Roach Motel was a cable access TV series that aired in Boston and Cambridge, MA, USA from 2002-2004. This early- and low fi- episode focused on women in punk. In this clip, James Vertigo interviewed show-goers about women in punk and local band Fallen Short played at the Tufts Art House. Hosted by Erika Ransom and Adam $ (from The Profit$) and produced at Cambridge Community Television (Episode 2, February 2002).



AMV Live Music is an award winning agency and we don’t just book you a band or a musician and then leave you to it, we manage your booking from the moment you book up until the day of your event.

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From start times to set times, from song requests to playlists and from payments to all artist insurance certificates, we have it meticulously organised.

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Blink-182 – Always – live @ Greenfield Festival 2017, Interlaken 10.06.17

Blink-182 live at the Greenfield Festival 2017 at the Airfield in Interlaken / Switzerland June 10th 2017 during their California Promotional Tour performing Always

Set list:

Feeling This
The Rock Show
Anthem Part Two
What’s My Age Again?
First Date
Bored to Death
Built This Pool
I Miss You
Reckless Abandon
She’s Out of Her Mind
Happy Holidays, You Bastard
Dysentery Gary
Los Angeles

All the Small Things


Splatoon “Ink Me Up” – Punk Cover || Christian Richardson


If any of you have noticed, I’ve been making weekly videos for 3 months now, and I’m putting an end to those now for a few reasons. One of which is I’m out of projects that are almost done, so completing any videos will take a while, especially with summer being over and school starting etc. The other reason is that I’ve noticed all of my video stats have been going down, views, comments, likes, EVERYTHING has gone down severely as I’ve done these weekly videos, and I think it’s because I’m upload too often for people to watch. But at the same time it’s puzzling because everyone says weekly videos is always a really beneficial thing to do for your channel??? idk man it’s confusing

so I actually arranged this cover a few months back, and then basically forgot about it, and finally got it finished up now! I really like how it turned out. As soon as I first heard this song I knew I had to cover it, the whole splatoon OST is super punk and translates VERY well to guitar. I had a lot of fun putting this one together! I tried a couple new things like some weird phaser on my guitar and also using my voice and shouting lol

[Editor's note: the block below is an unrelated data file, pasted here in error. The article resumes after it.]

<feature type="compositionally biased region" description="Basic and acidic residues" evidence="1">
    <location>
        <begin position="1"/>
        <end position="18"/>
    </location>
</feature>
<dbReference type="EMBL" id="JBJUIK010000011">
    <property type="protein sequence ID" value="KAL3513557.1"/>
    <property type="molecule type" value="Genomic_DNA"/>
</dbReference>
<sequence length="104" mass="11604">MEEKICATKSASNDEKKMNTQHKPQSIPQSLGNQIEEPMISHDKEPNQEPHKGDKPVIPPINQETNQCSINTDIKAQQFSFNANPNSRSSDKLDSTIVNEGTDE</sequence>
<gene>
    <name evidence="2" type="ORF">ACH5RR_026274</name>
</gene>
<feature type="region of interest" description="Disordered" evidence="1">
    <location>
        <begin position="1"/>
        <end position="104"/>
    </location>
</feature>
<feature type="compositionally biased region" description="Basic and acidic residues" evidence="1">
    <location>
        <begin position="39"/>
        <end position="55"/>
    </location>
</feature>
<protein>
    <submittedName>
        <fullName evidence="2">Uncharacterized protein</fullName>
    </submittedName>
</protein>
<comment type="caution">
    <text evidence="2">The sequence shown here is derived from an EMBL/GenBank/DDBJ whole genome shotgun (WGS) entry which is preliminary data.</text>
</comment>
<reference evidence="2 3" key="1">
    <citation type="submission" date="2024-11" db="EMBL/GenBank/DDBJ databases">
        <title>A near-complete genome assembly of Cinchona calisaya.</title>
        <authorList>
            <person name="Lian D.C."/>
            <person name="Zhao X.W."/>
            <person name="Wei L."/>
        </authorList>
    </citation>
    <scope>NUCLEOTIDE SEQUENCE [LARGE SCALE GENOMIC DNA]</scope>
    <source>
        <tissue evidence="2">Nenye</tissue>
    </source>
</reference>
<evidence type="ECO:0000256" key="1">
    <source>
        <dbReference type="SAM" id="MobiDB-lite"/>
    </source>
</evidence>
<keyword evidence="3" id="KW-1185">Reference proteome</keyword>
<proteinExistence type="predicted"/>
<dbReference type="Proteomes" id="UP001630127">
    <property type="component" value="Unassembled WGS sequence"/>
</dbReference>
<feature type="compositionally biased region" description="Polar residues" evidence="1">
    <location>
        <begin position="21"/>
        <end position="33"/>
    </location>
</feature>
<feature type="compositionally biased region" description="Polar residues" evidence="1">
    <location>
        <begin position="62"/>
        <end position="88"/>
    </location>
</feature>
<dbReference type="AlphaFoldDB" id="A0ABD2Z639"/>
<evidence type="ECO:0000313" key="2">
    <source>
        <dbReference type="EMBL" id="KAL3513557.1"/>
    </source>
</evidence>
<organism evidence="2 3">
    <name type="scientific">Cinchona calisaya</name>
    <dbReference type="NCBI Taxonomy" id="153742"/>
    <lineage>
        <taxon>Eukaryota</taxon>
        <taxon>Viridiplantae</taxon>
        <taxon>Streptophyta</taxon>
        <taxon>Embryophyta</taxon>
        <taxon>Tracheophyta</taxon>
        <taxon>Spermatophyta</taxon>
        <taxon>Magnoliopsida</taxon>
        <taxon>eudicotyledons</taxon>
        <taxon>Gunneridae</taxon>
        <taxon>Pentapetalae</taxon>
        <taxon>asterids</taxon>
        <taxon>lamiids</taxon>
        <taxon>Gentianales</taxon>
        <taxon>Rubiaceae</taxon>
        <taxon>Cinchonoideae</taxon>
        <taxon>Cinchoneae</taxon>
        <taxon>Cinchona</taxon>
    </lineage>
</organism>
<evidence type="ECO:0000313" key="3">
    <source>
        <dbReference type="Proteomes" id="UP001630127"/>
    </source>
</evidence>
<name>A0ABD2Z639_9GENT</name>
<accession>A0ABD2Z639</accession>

fun little story about filming this one: half of my coloured LED strips randomly stopped working, but whenever I tugged on the strips hard enough the whole thing would light back up. So right before recording the very first clip of this video, I gave it a tug and RIPPED THEM BY ACCIDENT so I only had HALF the amount of coloured light I usually do coming from those strips. Luckily, my friend David showed me a really cool thing where if you taped one of those coloured dividers over a clamp light, it’ll make the bulb that colour. And it worked extremely well. For the pink shots it was harder though, since I didn’t have a pink divider, I used a red one with a regular daylight bulb, as well as a blue light bulb underneath, along with the pink LED strips. And it worked pretty well somehow. A lot of the colour was brought out in post, but I do really like how this video looks (DESPITE THAT ONE CLIP THAT WAS OUT OF FOCUS UGHHH), and I hope I captured that colourful splatoon vibe nicely!

whooo boy that was a long description. Next video is a pretty big collab that I’ve been really excited about, stay tuned!

Song Info:

Splatoon was composed by:
Toru Minegishi & Shiho Fujii

Arranged, Produced, and Performed By:
Christian Richardson

Thumbnail art by thatLD

Special thanks to:

Brin and Reece for letting me know my mix wasn’t terrible:


Legendav for lighting help:


Consider purchasing my original music here!: https://christianrvgm.bandcamp.com/releases

Check out my new podcast with Reece Harper!: http://bit.ly/InternetFriendos

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SECOND CHANNEL: http://www.bit.ly/CRletsplays
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Guitar: Ibanez RG 827Z
Bass: Ibanez SR 305


Audio Interface: Line 6 Pod Studio UX1
Microphone: Shure SM57
Camera: Moto G 3

Software & Audio Plug-Ins:

DAW: Cockos’ Reaper
Tones: Positive Grid’s Bias Amp
Drums: Toontrack Superior Drummer 2
Mixing & Mastering: FabFilter Plugins & Izotope Ozone 5
Video Editing Software: Final Cut Pro

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Riverline – Guitar Idea n69

New demo. “Guitar Idea n69”.

Subscribe for more nu-metal, rap and rock: https://www.youtube.com/user/riverlinemusic

Alternative,Nu-Metal Band.Welcome!Riverline Band 2013!